Or the difference in costs. For Ellie paying a little extra may be no
big deal. But for a family just barely to pay the rent, those pennies might mean missing a meal.

Plus the poorer family probably spends less in Wal-Mart when they do shop. So the wealthier family will have a greater impact on Wal-Mart even if their sacrifice is less.

Finally, Ellie should consider the alternatives. A visit to the local
store manager could reveal that the store isn't hiring illegal aliens. Or she might want to ask if the local paper would do an investigative piece on Wal-Mart's hiring practices. Another option would be to continue to shop at Wal-Mart, but to set aside the money saved for a contribution to the local food bank. In most cases it's wise to exhaust other options before resorting to a boycott.

Boycott issues aren't often easy. You can't mathematically calculate the 'right' answer. So the bottom line is usually a decision about what is important to you. And that's a question that only Ellie can answer.

Gary Foreman is a former financial planner and purchasing manager who currently edits The Dollar Stretcher website <> and newsletters. You'll find thousands of time and money saving articles.

23,290 Posts
Great article Sara. I have tried boycotting Walmart "as much as possible". It isn't only because of the hiring practises they have with illegal immigrants, its because of their policies in regards to hiring, how they come into a place and mom and pop stores end up closing, and I don't like how they have, since coming to Canada, started the box office stores. (Its horrible having to go from store to store to store, when its 30 below and the windchill is -40.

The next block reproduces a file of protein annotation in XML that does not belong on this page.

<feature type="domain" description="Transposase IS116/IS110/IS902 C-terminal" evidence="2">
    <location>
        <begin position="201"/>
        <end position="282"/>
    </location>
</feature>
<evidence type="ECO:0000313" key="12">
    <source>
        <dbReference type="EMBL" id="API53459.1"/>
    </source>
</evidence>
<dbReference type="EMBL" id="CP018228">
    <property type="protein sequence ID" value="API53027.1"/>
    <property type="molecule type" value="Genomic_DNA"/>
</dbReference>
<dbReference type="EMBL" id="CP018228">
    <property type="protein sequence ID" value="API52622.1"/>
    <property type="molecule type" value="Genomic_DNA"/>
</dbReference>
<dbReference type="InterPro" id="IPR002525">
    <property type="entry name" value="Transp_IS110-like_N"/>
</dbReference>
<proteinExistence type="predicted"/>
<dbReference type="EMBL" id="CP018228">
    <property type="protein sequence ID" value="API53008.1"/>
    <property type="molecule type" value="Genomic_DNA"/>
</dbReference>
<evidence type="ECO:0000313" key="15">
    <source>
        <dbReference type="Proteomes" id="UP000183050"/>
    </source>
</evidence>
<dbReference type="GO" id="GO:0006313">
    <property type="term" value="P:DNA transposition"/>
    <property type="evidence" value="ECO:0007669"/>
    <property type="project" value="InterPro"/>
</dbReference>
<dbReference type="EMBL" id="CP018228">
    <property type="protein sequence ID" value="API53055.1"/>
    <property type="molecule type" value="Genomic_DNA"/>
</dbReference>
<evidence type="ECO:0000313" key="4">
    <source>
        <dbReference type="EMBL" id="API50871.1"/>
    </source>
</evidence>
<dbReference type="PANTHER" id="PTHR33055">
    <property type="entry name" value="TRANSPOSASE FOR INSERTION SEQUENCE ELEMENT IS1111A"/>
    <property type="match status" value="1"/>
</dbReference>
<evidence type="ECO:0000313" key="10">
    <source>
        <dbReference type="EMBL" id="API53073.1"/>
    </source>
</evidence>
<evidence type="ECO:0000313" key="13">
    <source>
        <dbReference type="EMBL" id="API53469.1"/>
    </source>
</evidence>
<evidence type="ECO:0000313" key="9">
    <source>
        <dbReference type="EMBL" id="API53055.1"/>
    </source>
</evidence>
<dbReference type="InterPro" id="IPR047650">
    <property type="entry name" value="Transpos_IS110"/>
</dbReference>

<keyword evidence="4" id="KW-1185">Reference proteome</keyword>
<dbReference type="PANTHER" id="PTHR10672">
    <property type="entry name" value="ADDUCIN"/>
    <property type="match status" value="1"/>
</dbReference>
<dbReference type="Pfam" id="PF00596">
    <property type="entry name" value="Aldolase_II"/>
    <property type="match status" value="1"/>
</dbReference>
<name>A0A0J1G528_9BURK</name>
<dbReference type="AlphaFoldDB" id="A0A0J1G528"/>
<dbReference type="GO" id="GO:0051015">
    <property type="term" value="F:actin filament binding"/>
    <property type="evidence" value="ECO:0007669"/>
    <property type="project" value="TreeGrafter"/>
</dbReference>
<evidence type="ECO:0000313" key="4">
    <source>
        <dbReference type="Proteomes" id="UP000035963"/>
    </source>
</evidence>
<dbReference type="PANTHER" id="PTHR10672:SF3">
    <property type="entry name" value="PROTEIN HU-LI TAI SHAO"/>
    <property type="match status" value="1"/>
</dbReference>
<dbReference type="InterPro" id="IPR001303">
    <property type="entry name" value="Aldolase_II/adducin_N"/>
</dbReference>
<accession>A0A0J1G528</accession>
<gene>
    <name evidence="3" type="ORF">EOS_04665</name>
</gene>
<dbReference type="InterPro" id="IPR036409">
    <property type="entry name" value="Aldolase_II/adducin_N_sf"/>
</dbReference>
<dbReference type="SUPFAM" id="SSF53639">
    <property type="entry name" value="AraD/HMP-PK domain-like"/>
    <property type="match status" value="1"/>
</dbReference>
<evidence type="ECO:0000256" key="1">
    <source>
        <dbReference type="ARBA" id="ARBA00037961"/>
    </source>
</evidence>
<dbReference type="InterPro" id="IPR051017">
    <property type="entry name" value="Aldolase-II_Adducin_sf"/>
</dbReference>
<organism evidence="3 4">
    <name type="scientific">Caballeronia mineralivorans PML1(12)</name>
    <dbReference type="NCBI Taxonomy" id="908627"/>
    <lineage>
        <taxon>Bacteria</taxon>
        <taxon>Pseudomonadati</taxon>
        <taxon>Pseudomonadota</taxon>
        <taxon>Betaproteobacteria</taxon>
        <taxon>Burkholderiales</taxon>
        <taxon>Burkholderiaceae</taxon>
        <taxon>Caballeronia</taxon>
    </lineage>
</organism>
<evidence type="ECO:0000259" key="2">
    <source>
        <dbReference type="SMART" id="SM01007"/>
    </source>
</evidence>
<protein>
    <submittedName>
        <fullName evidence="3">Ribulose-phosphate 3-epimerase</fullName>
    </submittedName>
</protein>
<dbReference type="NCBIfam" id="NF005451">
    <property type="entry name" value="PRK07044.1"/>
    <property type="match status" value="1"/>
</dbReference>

If at all possible, I shop at mom and pop stores and at any other store other than Walmart. I also am a stickler to shopping at Canada only stores if at all possible.

As in this article, Foreman's last sentence is so very true.

Boycott issues aren't often easy. You can't mathematically calculate the 'right' answer. So the bottom line is usually a decision about what is important to you. And that's a question that only Ellie can answer.

Master Dollar Stretcher aka AmyBob
5,738 Posts
This article has interesting points. I've been boycotting my local WalMart, not for the reasons listed, but because it's always such a mess and the help is RUDE... and when I wrote to management about it, they didn't even bother to respond. (So now I've forwarded the letter to corporate headquarters, after someone on here got the address for me... but that's another topic.)

However, like the article said, I'm cost conscious, and many times WalMart IS the best place to buy something-- in both price and selection-- so I've been going out of my way to stop at the WalMart in the town where I work.

Knowing full well that one customer (me) isn't going to make or break the local WalMart, should I go back to shopping there for my own convinience, or should I stick to my boycott just to make a point? At this point, I'm only causing myself more running around and trips to other stores, knowing darn well that I could run into WalMart and get everything in one trip. Yet, I don't want to give in and spend my money in a store that doesn't care much about it's customers. :bang:

It was so much easier in college when I boycotted dozens of businesses at a time... I didn't have a family or a house to take care of, and could buy my essentials anywhere that sold Ramen noodles! ;)

Master Dollar Stretcher aka AngeleeBob
1,471 Posts
i am boycotting as much as possible also I use the Wal-Mart for essentials that I would have to drive 30 miles to get so I am there about once a month know. For all of the above reasons btw.